Nick Miniati grew up in Attleboro, Massachusetts and possessed an endearing and charming personality from a young age. He played hockey for the Pawtucket Pirates, the Greater Providence Youth Hockey Association, and Attleboro High School. Nick suffered two diagnosed concussions on the ice and later revealed he had his “bell rung” on numerous occasions. After graduating from high school in 2016, he graduated trade school and earned his HVAC/Refrigeration certification. In his early 20’s, Nick had difficulty sleeping, suffered from headaches, and showed signs of depression. On September 7, 2020, Nick took his life at age 22. His brain was later studied at the VA-BU-CLF Brain Bank. The Miniati family is sharing Nick’s story to spotlight the connection between brain trauma and suicide and to prevent other families from experiencing the loss they’ve felt.
By the Miniati Family
Nick was a vivacious child and a charmer. He was always a balance between rugged and sensitive; shy and intense; carefree and caring.
He grew up surrounded by his family, making memories with his brother, cousins, and friends whether it was playing games in the backyard, golfing, fishing, kayaking, visiting the White Mountains of New Hampshire, Chatham, the Caribbean or trips to Disney World, where he went more times than he could count!
Nick kept the people he liked close and was fiercely loyal to his family and friends. He was always there to lend a helping hand, watch sports, or just hang out.
Some of his earliest and closest friendships came from hockey, which was his passion from the first time he put on a pair of skates.
When he looked in the stands, he always saw his mom there and often other family members cheering him on. He could always find his dad watching rink side, near the goalie net because he wanted the best view of Nick when he scored a goal!
Nick carried with him his father’s voice booming: “Skate hard!
Nick played with grit and determination. He was never afraid to go up against larger opponents and battle it out in the corners. In early adolescence, he suffered two significant concussions that we sought treatment for.
But the extent of Nick’s head trauma was not limited to those two diagnosed concussions. Later in life, Nick revealed to his family how he had his “bell rung” more times than he could remember. He never considered these incidents as concussions or told us about them when they happened.
Nick hid the physical and emotional pain he was in from others. His friends never knew what he was going through and, initially, neither did we. But his suffering began to manifest in ways we could pick up on.
We noticed he had immense difficulty sleeping and was plagued by waves of headaches. He didn’t tell us when his head bothered him, but we could tell he was in pain when he had to step away from TV or video games.
His mental health also declined as he entered his early 20’s. He had mood swings. He lost his motivation and his sense of drive. He began to isolate from others and showed signs of depression.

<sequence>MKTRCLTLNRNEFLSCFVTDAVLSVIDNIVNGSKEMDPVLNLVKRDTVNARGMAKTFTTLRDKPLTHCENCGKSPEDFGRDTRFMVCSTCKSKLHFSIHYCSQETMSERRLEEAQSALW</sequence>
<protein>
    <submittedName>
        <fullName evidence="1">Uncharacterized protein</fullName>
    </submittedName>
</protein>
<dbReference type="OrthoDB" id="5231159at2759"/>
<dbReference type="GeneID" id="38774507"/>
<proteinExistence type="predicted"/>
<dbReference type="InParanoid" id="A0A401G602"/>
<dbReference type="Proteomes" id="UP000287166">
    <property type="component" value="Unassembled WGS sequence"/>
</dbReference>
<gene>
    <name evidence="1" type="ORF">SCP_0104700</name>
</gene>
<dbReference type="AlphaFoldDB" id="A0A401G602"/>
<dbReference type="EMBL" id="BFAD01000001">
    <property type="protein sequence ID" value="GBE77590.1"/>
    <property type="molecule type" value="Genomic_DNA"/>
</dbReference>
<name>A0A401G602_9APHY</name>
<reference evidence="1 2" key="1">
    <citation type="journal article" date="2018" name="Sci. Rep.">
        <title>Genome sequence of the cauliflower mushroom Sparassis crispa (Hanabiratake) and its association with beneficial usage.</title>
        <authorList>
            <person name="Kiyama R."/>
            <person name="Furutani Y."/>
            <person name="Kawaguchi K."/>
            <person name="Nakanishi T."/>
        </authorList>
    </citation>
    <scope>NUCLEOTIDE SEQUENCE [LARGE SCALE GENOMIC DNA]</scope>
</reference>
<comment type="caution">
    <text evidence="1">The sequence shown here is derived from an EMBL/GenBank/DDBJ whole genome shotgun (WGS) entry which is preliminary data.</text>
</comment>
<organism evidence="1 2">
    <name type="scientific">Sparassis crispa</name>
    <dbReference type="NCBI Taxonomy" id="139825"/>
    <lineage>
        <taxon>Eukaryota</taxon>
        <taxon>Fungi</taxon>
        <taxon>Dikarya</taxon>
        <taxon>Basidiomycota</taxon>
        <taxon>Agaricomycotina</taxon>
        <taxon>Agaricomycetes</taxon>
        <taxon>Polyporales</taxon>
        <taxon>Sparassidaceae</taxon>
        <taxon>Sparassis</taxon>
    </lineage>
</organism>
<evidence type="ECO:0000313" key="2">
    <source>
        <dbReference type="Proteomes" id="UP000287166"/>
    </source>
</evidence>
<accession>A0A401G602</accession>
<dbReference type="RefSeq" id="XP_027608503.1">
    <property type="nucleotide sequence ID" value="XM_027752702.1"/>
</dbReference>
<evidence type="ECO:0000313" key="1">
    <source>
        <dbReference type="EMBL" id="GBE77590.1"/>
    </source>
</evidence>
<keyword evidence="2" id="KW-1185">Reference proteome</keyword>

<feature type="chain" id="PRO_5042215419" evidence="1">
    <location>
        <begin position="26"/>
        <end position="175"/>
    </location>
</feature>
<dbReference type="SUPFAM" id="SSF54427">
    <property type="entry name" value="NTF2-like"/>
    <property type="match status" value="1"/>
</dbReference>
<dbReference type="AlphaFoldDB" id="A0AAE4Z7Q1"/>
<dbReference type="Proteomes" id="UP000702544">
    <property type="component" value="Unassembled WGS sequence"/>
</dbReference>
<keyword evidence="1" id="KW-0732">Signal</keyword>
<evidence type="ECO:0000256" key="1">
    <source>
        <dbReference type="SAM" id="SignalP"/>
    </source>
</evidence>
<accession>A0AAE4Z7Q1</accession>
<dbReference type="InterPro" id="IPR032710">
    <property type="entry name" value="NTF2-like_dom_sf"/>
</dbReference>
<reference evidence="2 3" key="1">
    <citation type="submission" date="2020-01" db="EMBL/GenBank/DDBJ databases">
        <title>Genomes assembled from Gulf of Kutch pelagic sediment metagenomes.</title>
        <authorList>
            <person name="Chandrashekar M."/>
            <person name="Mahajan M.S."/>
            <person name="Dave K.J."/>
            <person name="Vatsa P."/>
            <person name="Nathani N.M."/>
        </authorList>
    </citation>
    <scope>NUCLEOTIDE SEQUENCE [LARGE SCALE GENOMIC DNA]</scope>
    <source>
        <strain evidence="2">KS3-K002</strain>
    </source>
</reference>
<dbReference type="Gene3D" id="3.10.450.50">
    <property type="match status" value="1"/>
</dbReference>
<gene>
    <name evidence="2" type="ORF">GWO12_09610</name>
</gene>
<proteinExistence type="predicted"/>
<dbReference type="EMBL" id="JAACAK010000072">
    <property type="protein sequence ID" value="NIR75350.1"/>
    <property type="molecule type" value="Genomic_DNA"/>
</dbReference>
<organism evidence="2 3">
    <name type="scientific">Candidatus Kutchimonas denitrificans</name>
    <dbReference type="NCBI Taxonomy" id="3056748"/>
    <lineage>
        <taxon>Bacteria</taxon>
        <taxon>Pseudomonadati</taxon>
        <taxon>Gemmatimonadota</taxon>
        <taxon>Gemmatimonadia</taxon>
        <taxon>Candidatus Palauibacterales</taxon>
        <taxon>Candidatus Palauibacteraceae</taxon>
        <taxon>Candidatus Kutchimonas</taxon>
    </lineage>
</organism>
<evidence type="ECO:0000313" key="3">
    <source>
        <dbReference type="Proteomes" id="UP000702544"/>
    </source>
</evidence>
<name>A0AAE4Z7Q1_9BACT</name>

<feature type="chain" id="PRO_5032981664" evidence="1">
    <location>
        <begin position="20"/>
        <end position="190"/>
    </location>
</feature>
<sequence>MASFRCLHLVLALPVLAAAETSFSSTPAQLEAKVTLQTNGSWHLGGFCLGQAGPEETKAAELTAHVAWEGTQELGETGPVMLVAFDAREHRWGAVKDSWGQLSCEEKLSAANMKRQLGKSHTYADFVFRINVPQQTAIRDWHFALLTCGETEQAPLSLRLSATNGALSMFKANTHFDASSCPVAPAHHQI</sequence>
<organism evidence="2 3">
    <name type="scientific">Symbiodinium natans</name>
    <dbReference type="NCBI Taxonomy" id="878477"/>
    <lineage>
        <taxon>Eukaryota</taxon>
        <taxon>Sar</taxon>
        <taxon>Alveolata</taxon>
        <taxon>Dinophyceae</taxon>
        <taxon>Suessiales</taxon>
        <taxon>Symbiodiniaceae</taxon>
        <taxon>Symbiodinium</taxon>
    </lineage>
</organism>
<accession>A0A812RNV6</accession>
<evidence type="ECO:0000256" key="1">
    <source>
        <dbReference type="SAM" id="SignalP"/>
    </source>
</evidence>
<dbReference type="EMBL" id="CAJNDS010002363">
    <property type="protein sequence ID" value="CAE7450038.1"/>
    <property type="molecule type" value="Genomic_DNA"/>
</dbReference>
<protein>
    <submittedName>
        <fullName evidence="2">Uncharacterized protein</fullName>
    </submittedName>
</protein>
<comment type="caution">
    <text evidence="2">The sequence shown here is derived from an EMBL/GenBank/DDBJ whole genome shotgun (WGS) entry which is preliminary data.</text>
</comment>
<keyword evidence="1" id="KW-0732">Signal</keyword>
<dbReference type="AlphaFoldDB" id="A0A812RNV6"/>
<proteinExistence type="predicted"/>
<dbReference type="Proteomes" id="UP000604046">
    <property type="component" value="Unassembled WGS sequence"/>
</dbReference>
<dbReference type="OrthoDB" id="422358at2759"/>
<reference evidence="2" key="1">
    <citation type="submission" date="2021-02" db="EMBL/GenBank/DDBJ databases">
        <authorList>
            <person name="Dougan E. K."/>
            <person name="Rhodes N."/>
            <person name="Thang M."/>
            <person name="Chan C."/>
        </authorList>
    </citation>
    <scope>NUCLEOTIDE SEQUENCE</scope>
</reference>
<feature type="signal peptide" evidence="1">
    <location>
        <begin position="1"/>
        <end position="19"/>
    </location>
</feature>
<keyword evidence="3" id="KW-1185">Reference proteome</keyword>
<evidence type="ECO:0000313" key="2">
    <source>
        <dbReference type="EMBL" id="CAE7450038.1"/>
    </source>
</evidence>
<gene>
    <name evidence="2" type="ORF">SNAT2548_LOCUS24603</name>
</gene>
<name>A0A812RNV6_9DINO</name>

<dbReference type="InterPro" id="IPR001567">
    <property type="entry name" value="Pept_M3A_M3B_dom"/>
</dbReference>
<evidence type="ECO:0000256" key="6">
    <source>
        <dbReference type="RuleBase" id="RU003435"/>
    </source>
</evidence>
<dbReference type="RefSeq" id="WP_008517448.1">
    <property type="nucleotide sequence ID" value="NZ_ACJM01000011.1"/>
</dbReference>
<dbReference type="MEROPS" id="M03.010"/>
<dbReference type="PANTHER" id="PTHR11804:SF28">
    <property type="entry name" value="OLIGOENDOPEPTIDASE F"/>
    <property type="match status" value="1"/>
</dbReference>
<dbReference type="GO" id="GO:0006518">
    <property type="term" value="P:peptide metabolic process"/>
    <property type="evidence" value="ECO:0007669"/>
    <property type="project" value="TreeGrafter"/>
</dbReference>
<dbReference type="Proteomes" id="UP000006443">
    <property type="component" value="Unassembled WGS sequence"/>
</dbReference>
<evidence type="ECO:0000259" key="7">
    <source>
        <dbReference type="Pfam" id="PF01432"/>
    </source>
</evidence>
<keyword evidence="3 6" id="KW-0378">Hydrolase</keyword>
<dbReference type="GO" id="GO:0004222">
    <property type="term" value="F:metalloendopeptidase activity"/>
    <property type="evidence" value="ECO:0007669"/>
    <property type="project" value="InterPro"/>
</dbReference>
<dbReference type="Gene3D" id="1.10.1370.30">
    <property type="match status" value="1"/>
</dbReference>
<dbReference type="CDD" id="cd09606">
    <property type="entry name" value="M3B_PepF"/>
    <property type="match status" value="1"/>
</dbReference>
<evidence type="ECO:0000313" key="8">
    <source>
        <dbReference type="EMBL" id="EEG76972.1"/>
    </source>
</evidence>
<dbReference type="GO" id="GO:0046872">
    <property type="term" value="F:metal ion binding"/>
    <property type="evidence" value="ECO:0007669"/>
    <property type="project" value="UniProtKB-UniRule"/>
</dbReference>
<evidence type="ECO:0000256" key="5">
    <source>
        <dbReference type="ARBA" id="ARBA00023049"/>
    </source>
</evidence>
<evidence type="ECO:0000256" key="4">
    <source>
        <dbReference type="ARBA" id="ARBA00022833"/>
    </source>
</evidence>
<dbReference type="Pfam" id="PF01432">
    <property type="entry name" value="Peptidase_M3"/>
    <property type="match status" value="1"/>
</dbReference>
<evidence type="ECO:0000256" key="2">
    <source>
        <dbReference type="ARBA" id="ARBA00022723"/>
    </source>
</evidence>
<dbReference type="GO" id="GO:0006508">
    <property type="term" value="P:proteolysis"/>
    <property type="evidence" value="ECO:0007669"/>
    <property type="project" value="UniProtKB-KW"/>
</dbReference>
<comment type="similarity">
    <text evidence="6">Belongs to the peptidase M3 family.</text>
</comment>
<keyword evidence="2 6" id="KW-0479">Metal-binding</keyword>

Nick was seeing a family doctor and began seeing a therapist. There was reason for optimism from how the sessions were going. But even after seeking help, we still saw Nick suffer from many of the same problems.
On September 7, 2020, Nick died by suicide at the age of 22.
Upon Nick’s death, we donated his brain to the VA-BU-CLF Brain Bank. There, researchers found Nick did not have CTE, but said he could have eventually developed the disease later in life. Researchers also reported Nick had damage to his frontal lobe, and had brain bleeds deep inside his brain. They noted those types of brain bleeds were greater than expected for his age and may be related to his repetitive head impacts.
Our goal in sharing his story is to highlight the connection between brain trauma and suicide. A 2018 study published in the Journal of the American Medical Association found those who were diagnosed with concussion or mild TBI were twice as likely to die by suicide than those who had not been diagnosed with a concussion or mild TBI. A 2019 study from the University of Texas Health Science Center at Houston found teenagers with a history of concussions reported having thoughts of suicide and feeling sad or hopeless at higher rates than teenagers without a history of concussions. The more educated players, coaches, and parents can be about the signs and symptoms of concussion, the safer our kids can be. If you notice a change in behavior on or off the ice, speak up!
Something happened in Nick’s brain that we do not fully understand. But with more research like the work being done at the VA-BU-CLF Brain Bank, we hope to prevent another family from going through the unbearable pain of losing a child.
Suicide is preventable and help is available. If you are concerned that someone in your life may be suicidal, the five #BeThe1To steps are simple actions anyone can take to help someone in crisis. If you are struggling to cope and would like some emotional support, call the National Suicide Prevention Lifeline at 1-800-273-8255 to connect with a trained counselor. It’s free, confidential, and available to everyone in the United States. You do not have to be suicidal to call.
Are you or someone you know struggling with lingering concussion symptoms? We support patients and families through the CLF HelpLine, providing personalized help to those struggling with the outcomes of brain injury. Submit your request today and a dedicated member of the Concussion Legacy Foundation team will be happy to assist you. Click here to support the CLF HelpLine.